If there is one skill I have developed in life to the point where I could probably be regarded as an expert, it is definitely the art of worrying. I think I may have some natural skill in this area, but it has also taken years of practice to reach the level I am at today.
It’s a skill that is useful in almost any situation, and I have found it helpful for several reasons:
- Worry keeps us focussed on what is important. Obviously imagining worst case scenarios for the future is much more helpful than focussing on what’s happening here and now.
- Worry is taking control. It’s doing something productive about the situation.
- Worry makes a difference. If we didn’t worry about these things, then surely they would be more likely to happen. Plus, if we think about all the possible outcomes and how we would deal with them, then we’re ready for anything. (The fact that few of them are ever going to happen is irrelevant.)
- Worry is necessary because if we don’t worry about these things then who else is going to deal with them? God has enough on his plate. Why would he bother with our little problems? Why would he even bother with our big problems when there are so many other people in the world?
- Worry sets a good example to non-Christians. It shows them how the Christian life should be and makes them want that for themselves.
Of course, I don’t really believe any of that…
…except sometimes I do…
Not in my head, but my actions reveal what I sometimes believe in my heart. After all if I truly rejected all of these thoughts, then I wouldn’t worry.
And I do. As I said, I’m pretty good.
I need to take a step back and remind myself of the truth:
Worry distracts us from what is important. It takes our focus away from the present and it steals our joy. As Corrie Ten Boom said, “Worrying is carrying tomorrow’s load with today’s strength- carrying two days at once. It is moving into tomorrow ahead of time. Worrying doesn’t empty tomorrow of its sorrow, it empties today of its strength.”
Worry is pointless. Sometimes it feels better than doing nothing. It can feel like we’re taking control of a situation, but actually any control we gain is only an illusion. Corrie Ten Boom describes worry as “a cycle of inefficient thoughts whirling around a center of fear.”
Worry changes nothing. Jesus asked, “Can all your worries add a single moment to your life?” (Matthew 6:27) Answer: Of course not. Worry alters our emotional state (and not in a good way), but it does nothing to change the situation. It is a waste of time.
Worry is unnecessary because God is in control. He sees us, he cares for us and he has power to act in our situations. “Look at the birds. They don’t plant or harvest or store food in barns, for your heavenly Father feeds them. And aren’t you far more valuable to him than they are?” (Matthew 6:26) Nothing we face is too little for God to care about, or too big for him to deal with. If we truly believe that God is looking after us, why would we need to worry?
Worry is a bad witness to non-Christians. By worrying we are thinking and acting like unbelievers. Why would they be attracted to that? If we spend our time worrying and fretting it’s understandable that they would question whether our faith in God makes any difference at all. “Worry implies that we don’t quite trust God is big enough, powerful enough, or loving enough to take care of what’s happening in our lives.” (Francis Chan)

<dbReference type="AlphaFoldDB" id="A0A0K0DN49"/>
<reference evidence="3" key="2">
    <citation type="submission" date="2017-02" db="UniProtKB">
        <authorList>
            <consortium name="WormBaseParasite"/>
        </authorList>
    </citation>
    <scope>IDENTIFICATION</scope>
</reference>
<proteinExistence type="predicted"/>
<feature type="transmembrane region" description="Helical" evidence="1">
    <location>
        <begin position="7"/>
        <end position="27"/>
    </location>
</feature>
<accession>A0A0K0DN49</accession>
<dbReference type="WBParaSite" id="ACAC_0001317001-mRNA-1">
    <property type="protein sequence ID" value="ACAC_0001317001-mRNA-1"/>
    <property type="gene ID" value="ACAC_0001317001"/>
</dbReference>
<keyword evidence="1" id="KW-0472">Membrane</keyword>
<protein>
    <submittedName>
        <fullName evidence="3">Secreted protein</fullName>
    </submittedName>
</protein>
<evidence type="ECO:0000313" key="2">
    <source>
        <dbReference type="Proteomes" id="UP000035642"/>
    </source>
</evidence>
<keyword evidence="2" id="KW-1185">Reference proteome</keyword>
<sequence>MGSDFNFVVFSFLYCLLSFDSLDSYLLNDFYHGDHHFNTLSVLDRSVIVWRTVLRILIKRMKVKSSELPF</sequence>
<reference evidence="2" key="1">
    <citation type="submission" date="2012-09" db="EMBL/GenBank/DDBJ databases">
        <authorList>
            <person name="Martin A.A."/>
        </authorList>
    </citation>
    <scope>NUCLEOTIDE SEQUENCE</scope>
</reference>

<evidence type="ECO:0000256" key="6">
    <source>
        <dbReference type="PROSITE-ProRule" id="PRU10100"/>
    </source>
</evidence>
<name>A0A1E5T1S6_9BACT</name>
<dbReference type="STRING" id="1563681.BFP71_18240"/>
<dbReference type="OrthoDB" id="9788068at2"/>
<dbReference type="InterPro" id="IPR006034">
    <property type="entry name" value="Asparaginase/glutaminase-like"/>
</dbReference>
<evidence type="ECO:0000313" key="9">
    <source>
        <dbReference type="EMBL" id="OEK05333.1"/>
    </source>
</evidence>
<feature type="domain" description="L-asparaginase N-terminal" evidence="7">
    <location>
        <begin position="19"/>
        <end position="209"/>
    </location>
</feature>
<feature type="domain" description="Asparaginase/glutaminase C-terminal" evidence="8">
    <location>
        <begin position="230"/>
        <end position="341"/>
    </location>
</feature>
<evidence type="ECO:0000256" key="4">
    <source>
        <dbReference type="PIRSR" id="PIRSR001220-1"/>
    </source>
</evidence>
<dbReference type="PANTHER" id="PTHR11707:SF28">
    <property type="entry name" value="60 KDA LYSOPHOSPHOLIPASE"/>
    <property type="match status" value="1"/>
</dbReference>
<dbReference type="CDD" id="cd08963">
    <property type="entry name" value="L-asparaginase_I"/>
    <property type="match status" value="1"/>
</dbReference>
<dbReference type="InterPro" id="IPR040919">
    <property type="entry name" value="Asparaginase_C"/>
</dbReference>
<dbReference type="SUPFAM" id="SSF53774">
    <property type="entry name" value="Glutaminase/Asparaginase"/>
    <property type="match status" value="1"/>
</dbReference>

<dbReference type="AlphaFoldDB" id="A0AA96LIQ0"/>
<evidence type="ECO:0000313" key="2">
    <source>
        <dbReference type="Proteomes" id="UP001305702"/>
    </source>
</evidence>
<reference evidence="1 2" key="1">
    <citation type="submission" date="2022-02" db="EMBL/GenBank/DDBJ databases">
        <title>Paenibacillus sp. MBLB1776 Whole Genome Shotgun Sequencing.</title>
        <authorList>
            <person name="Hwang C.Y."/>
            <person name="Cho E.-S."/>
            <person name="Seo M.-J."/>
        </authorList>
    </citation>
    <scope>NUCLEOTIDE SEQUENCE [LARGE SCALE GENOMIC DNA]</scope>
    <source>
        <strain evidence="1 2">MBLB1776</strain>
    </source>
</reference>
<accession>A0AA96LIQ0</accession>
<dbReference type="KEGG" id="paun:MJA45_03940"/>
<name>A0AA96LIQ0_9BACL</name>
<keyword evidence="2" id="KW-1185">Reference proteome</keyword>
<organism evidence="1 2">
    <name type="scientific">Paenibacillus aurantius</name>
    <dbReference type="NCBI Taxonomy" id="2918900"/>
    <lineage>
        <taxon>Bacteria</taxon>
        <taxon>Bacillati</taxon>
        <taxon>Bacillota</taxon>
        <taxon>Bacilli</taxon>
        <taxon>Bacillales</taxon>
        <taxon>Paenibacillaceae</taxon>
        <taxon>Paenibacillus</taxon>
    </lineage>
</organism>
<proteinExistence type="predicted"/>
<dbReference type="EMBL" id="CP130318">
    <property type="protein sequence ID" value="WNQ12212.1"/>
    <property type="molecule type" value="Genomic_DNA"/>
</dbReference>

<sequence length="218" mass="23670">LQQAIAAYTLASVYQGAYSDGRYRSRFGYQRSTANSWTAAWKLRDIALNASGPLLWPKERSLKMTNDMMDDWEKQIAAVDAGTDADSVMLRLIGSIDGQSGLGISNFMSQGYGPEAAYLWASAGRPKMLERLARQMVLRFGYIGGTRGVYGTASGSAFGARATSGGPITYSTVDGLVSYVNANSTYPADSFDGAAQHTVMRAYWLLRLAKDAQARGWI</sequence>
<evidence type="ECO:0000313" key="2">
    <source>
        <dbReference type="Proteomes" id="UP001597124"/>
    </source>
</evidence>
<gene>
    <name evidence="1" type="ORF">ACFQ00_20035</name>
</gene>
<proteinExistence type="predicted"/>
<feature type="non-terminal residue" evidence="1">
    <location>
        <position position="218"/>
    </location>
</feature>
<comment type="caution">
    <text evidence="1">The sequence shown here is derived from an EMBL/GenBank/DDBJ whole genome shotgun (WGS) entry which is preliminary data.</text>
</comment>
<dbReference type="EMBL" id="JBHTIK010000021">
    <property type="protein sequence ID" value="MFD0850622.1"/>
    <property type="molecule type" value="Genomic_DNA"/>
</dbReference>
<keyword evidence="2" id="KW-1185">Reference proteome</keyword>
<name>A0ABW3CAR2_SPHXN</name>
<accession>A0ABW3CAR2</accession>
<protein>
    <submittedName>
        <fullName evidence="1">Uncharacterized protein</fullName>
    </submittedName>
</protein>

Looking at these truths, the answer seems obvious: we should stop worrying, though if you’re anything like me, that is easier said than done. However as I try to stop practicing my “skill” in this area there are some steps I am finding helpful:
If there’s something genuinely productive you can do about your worry, then do it. That may seem obvious, but sometimes worry is so much of a default for me that I will worry as a first response, even when there is something I could actually do to deal with the situation.
Focus on God. Remind ourselves of who he is- his love, his power, his sovereignty. If we focus on our worries they can become overwhelming, but if we focus on God, we remember that he is more than able to deal with our concerns. “You will keep in perfect peace all who trust in you, all whose thoughts are fixed on you!” (Isaiah 26:3)
Instead of worrying, pray. “Don’t worry about anything; instead, pray about everything. Tell God what you need, and thank him for all he has done. Then you will experience God’s peace, which exceeds anything we can understand. His peace will guard your hearts and minds as you live in Christ Jesus.” (Philippians 4:6-7) Notice that promise of peace again! And if think your worry is too small to bother God with, then here’s some more advice from Corrie Ten Boom: “Any concern too small to be turned into a prayer is too small to be made into a burden.”
Surrender it to God. “Cast all your anxiety on him because he cares for you.” (1 Peter 5:7) As Elsa would say, “Let it go!” We don’t need to carry these heavy burdens by ourselves. God is longing for us to come to him, hand these things over to him and let him take them from us.
And just imagine what a difference it could make- to our emotional state, to our productivity and to our witness- if we were really to grasp this, to leave our worries with God, and to live as Jesus commanded, trusting him to fulfill his promises: “Seek the Kingdom of God above all else, and live righteously, and he will give you everything you need.” (Matthew 6:33)